Eli Beer 311.
(photo credit: MELANIE LIDMAN)
Many people think the World Economic Forum’s annual meeting in Davos,
Switzerland, is like the United Nations, where politicians and other decision
makers gather to speak. Not many know that the WEF, launched as a nonprofit
organization in 1971 by Klaus and Hilde Schwab, is something completely
different: a place where people come to listen.
This year was my second
time in Davos. Last year I was a newcomer, surprised by the amazing atmosphere,
the number of different talented, successful and, even more importantly,
interested and involved men and women who are truly there contribute to the
communities of the world: to (please, forgive me for the cliche) make a
Among the 2,500 people gathered at Davos every year are
successful businesspeople and politicians. But about 10 percent of the
participants are not invited because of their fortune or financial success. They
are the scientists, the social entrepreneurs and the aptly named Young Global
Leaders – among them, me. While I feel a bit uncomfortable with the title, it is
truly a unique opportunity for people like me – who want to promote a cause, who
want to gather advice and get people interested in their project.
case, that’s the emergency first-response organization that I started, United
Among hundreds of shorter and longer meetings, I had the chance
to talk to Bill Gates. It was such an honor to see him getting interested in the
idea of a community-based firstresponse organization. He understood the
importance of it and the opportunities lying with it: a lifesaving model that
does not need significant equipment, that is scalable and implementable anywhere
on the world. He was happy to hear that we are not planning to keep the model to
ourselves but are ready and willing to share it with whoever is
And many were. I met with people from Lithuania, Brazil,
India and China, who understood how a Hatzalah-like emergency first-response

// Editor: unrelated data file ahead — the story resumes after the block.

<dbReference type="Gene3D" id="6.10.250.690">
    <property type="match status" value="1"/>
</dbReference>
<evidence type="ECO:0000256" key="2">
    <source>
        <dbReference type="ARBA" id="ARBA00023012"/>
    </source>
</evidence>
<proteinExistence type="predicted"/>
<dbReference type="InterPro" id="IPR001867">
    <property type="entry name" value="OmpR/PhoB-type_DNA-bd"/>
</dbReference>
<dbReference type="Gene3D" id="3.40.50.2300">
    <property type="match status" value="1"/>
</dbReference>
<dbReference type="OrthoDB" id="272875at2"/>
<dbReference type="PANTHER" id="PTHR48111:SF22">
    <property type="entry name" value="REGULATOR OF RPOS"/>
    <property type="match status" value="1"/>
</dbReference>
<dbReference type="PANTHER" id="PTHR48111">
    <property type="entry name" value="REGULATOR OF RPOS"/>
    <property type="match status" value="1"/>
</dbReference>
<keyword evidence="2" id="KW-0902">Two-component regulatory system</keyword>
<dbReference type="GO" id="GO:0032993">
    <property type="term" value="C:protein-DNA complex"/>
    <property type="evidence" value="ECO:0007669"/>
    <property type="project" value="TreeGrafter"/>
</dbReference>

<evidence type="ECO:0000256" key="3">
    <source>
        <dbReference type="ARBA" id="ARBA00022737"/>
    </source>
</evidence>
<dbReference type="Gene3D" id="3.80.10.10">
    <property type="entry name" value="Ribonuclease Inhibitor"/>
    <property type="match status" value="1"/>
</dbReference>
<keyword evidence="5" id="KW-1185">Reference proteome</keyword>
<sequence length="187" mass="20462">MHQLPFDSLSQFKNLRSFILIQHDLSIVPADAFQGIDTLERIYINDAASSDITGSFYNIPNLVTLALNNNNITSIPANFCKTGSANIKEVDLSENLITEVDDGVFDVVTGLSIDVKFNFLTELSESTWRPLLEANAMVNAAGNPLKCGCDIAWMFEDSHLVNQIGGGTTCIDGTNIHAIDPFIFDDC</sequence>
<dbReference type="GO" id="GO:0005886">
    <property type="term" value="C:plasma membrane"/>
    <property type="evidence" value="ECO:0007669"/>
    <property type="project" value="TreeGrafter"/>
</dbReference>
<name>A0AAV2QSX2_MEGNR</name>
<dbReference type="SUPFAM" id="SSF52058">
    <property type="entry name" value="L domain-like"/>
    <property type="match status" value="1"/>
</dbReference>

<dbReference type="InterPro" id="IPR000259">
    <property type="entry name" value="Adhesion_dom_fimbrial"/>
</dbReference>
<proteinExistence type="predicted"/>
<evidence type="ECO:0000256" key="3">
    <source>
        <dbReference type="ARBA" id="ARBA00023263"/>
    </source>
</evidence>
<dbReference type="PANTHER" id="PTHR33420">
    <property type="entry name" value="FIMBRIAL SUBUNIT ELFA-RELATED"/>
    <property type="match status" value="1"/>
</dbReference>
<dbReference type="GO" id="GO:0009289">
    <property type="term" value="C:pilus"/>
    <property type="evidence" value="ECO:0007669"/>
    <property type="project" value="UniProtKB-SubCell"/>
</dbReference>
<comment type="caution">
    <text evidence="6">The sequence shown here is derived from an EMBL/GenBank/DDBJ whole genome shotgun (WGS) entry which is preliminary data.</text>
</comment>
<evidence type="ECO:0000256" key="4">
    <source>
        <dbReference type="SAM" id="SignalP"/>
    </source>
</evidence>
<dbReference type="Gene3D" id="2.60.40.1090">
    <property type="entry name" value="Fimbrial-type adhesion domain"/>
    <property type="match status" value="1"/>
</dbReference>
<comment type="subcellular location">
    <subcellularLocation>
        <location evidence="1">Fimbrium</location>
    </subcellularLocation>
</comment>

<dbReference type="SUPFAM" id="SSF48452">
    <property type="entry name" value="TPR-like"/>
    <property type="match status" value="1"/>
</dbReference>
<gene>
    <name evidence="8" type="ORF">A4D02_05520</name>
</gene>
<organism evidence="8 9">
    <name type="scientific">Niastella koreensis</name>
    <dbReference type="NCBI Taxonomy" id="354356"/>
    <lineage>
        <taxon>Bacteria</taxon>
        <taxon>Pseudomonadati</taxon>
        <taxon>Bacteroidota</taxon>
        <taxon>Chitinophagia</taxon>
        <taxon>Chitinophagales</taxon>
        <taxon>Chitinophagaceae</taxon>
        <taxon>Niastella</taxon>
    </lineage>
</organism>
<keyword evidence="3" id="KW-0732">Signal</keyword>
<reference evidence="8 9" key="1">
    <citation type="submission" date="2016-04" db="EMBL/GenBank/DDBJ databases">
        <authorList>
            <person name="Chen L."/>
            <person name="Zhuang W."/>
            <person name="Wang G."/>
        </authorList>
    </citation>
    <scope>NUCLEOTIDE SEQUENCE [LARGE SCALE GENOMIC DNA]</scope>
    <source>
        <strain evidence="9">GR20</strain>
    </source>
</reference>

team could benefit their communities.
How people can help their own
neighbors with the help of United Hatzalah’s unique GPS system and, of course, a
I met with several leaders from the Middle East – Saudi
Arabia, Qatar and Lebanon – who were pleasantly surprised when I told them how
our Jewish and Arab volunteers work together for the greater purpose: to save
lives. Many said I taught them something about Israel they didn’t know
The culmination of the forum for me was the Friday dinner, with
kosher food and more than 240 participants, where the head of JPMorgan Chase,
Jacob Frenkel, said the kiddush and Stuart Eizenstat gave the dvar Torah. At the
table sat President Shimon Peres, who is about to turn 90 but is younger in
spirit than all of us. I felt truly privileged to be there, to greet Shabbat in
such outstanding company.
We talked about the issues we face; about the
problems we need to solve; about how what makes us unique does not have to be
what keeps us apart. The underlying human goals and needs can bring us
I would like to thank again Mr. and Mrs. Schwab, the
outstanding couple who made all this possible – who, in a way, are responsible
for all the good that comes about at these occasions.
As for me, the
search for the next Nobel Peace Prize winner should stop right now. We have the
winners already.Eli Beer is founder and president of United Hatzalah.
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